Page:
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On Wednesday morning, Feb. 17, 2021, I remember turning on the radio to listen to “The Rush Limbaugh Show.” My wife was with me, and when she heard Rush’s wife, Kathryn’s, voice, she grabbed my hand and started to cry. Instinctively, she knew the news Kathryn was about to impart. I believe I was in denial, as I tried to reassure my wife that Kathryn was on to let Rush’s listeners know about his health status. It had been awhile since he had hosted his show, and I just knew his cancer treatments were taking a toll but that he would be back soon. To my dismay, my wife was correct.
Even though I knew that day would come, you can never prepare for such gut-wrenching news. In my world, “The Rush Limbaugh Show” was an almost daily occurrence. I counted on his wisdom and wit to help me repel the liberal, biased media bombardment conservatives endure. I took it for granted that he would always be there, advocating for traditional American values, shining light into the darkness and deceit in which liberals and progressives operate. With all the obstacles he overcame during his career and life, surely he could beat back his cancer. But God had other plans. His talent he loaned Rush was now due, and in God’s infinite wisdom, it was time for Rush to come home.
I’ve heard and read how Rush saved AM radio, how his success helped others start their professions in talk radio. Many testimonials were written and spoken by recipients of Rush’s generosity and his influence in helping others with their careers and success. I am what you might call a Rush enthusiast. I never met him, never phoned into his show, never was a recipient of a new iPhone. However, I was a three-hour-a-day listener, a great admirer of his insights, out-of-the-box thinking, fantastic wit, and sense of humor. Even with, as he said, “half my brain tied behind my back — just to make it fair,” liberals and media elites never stood a chance. He eviscerated their arguments and revealed their banality. Rush’s montages of media personalities and liberal politicians repeating the exact phrases and descriptions are classic. (Remember former Vice President Dick Cheney’s “gravitas.”)
He was the Maha Rushie, America’s Anchorman, El Rushbo, and the Doctor of Democracy. He was a practitioner of go big or go home. He was also an anchor for me, keeping me steady in a stormy sea of liberal lies, distortions, and obfuscations. His exhortation to the mainstream media of “Do not panic — your show prep will continue” reaffirmed that Rush would be right back after an “obscene profit break.”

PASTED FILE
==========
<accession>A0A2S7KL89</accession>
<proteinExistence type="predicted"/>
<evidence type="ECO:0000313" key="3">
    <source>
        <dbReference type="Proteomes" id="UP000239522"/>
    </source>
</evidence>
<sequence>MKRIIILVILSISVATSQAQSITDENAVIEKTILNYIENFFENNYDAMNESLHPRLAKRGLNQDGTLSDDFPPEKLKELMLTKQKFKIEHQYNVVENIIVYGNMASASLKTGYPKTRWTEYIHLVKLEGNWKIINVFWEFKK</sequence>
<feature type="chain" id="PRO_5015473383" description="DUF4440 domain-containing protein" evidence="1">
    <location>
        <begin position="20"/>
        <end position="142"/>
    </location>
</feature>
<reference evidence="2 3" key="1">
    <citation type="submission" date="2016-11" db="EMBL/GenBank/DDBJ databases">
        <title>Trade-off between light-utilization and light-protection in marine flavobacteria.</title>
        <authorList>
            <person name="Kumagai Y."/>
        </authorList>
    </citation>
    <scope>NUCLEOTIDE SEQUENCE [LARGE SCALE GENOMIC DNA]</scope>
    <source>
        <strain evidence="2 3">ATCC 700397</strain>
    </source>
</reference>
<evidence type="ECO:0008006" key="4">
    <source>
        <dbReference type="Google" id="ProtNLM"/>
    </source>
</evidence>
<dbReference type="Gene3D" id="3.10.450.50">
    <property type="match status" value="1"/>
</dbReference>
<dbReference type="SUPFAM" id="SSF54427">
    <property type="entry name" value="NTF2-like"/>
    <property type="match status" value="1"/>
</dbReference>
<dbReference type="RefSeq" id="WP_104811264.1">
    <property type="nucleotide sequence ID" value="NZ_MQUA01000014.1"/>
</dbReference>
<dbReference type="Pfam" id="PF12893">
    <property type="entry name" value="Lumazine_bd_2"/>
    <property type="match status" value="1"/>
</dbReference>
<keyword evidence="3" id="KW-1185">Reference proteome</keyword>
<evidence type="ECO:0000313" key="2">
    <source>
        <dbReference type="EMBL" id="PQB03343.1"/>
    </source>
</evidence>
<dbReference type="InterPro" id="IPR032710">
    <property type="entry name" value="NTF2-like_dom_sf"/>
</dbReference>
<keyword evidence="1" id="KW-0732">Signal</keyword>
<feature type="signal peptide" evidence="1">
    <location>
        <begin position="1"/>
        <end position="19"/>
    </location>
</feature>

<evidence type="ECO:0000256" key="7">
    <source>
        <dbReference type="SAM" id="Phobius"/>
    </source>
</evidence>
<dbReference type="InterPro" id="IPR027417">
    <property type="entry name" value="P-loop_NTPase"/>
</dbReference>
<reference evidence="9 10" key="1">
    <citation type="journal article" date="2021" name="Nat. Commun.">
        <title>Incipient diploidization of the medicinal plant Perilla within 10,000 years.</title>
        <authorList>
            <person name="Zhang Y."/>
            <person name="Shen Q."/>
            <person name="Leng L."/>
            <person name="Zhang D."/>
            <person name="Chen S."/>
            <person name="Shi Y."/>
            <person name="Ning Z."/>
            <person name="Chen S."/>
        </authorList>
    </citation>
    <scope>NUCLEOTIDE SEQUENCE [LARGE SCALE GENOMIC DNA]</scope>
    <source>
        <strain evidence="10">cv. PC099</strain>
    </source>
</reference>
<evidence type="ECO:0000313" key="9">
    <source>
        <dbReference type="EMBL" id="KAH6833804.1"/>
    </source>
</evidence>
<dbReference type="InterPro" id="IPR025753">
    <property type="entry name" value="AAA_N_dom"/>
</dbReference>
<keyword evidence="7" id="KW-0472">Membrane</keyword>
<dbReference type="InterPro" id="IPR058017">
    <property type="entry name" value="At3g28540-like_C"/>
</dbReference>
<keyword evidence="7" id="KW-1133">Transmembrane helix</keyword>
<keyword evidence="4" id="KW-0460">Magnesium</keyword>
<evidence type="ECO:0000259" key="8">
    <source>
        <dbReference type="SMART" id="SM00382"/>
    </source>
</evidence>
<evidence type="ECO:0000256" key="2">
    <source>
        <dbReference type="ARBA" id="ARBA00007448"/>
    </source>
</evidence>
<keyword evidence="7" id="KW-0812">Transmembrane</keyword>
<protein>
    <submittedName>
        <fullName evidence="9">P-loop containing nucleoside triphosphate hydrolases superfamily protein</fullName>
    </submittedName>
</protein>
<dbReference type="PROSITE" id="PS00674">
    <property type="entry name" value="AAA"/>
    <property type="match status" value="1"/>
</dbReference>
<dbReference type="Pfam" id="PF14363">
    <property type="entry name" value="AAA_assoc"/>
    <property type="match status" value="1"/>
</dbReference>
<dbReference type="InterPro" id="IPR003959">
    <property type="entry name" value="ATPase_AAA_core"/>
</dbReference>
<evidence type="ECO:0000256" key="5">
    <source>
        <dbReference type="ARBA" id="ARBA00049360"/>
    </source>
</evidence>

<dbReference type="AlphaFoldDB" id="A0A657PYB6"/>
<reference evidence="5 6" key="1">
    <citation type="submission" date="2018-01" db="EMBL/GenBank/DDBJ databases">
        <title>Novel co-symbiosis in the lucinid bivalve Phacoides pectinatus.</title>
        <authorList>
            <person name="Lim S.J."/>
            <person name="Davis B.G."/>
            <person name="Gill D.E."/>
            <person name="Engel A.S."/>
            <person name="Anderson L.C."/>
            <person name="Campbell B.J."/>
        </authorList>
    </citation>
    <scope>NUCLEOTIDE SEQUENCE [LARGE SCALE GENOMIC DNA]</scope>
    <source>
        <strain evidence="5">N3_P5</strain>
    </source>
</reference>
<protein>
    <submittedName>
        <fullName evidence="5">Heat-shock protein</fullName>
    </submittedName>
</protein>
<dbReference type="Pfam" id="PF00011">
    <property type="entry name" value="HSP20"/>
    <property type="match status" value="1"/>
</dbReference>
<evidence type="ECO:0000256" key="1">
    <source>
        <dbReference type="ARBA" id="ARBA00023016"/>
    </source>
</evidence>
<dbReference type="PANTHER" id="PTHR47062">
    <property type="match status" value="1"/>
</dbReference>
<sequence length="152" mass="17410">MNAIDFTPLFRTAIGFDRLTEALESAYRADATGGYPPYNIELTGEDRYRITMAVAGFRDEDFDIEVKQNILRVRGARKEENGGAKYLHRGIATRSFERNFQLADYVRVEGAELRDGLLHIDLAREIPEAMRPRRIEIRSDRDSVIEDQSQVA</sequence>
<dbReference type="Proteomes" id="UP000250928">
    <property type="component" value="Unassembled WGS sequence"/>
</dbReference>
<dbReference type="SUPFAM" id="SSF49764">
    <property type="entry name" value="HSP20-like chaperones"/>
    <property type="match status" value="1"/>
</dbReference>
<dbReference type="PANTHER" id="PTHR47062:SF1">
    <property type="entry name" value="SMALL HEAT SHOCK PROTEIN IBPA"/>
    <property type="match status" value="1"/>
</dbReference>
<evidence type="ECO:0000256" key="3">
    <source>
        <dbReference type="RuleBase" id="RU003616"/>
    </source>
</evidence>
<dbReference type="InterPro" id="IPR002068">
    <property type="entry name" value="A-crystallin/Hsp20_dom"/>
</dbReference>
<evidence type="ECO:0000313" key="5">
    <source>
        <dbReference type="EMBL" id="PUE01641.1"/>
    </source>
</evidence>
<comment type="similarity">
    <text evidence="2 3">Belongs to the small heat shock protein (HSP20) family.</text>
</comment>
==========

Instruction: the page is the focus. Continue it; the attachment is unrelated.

I was fortunate that I had a U.S. Postal Service city letter-carrier job. During the majority of my career, I had a mounted delivery route. This meant that I delivered mail to customers’ mailboxes from my truck. Because of this, I could put my radio on and listen to Rush for his show’s total of three hours. I hated delivering a parcel or a letter to a customer’s door during Rush’s show. It required me to leave my vehicle and radio. When I approached a customer’s house that I knew had a parcel, I often hoped my timing would have me pull up to the house just as Rush went to a commercial break.
I shared Rush’s love of the Christmas season. As a city letter carrier, I felt I was an intrinsic part of the Christmas spirit. Delivering cards, letters, and packages (even with wrong addresses, as I knew all my customers’ names and correct addresses) made me feel like one of Santa’s helpers. I enjoyed how my customers would decorate their homes and see their family and friends come to visit. It was the spirit of the season. Even when vehicles blocked mailboxes, I would happily dismount my postal vehicle and ensure I delivered the Christmas mail to each mailbox. Yes, even the advertisements!
Part of delivering mail at this time of year also meant I could listen to Rush play Mannheim Steamroller Christmas tunes as Rush’s bumper music. When Rush would say his year-end goodbye right before Christmas, the song he played in the background was Mannheim Steamroller’s rendition of “Stille Nacht” (“Silent Night”). While that played in the background, Rush, never taking us for granted, would humbly and earnestly thank his millions of listeners for all the support and kindness he felt from us. I’m sure his millions of listeners were also thanking him in their hearts for being there behind the EIB Network microphone.
When Rush finished his thank-you and “Stille Nacht” came to a close, a contradiction of emotions fell upon me. I was happy to hear Rush give his year-end remarks, but I was also sad that I couldn’t listen to him again until the following year began. I thought of Rush like family, and now he was gone for Christmas. I know it was his time to spend with his family and friends, but I still longed to hear his voice.
Little did I know that last Christmas would be Rush’s final Christmas. Again, he thanked his loyal listeners and discussed how he wasn’t sure how much longer he could keep doing his show. I feel sorrow come over me during this Christmas when I hear Mannheim Steamroller Christmas music but especially when I hear “Stille Nacht.” Rush is gone — my adviser, truth detector, and warrior. He is up in heaven this Christmas, celebrating our savior’s birth with the man himself. Congratulations, Rush, you took great care of the talent loaned to you from God.
There once was a man from Missouri
Some described him as mean and quite surly
But his wisdom and wit
Made libs have a fit
He was taken from us way too early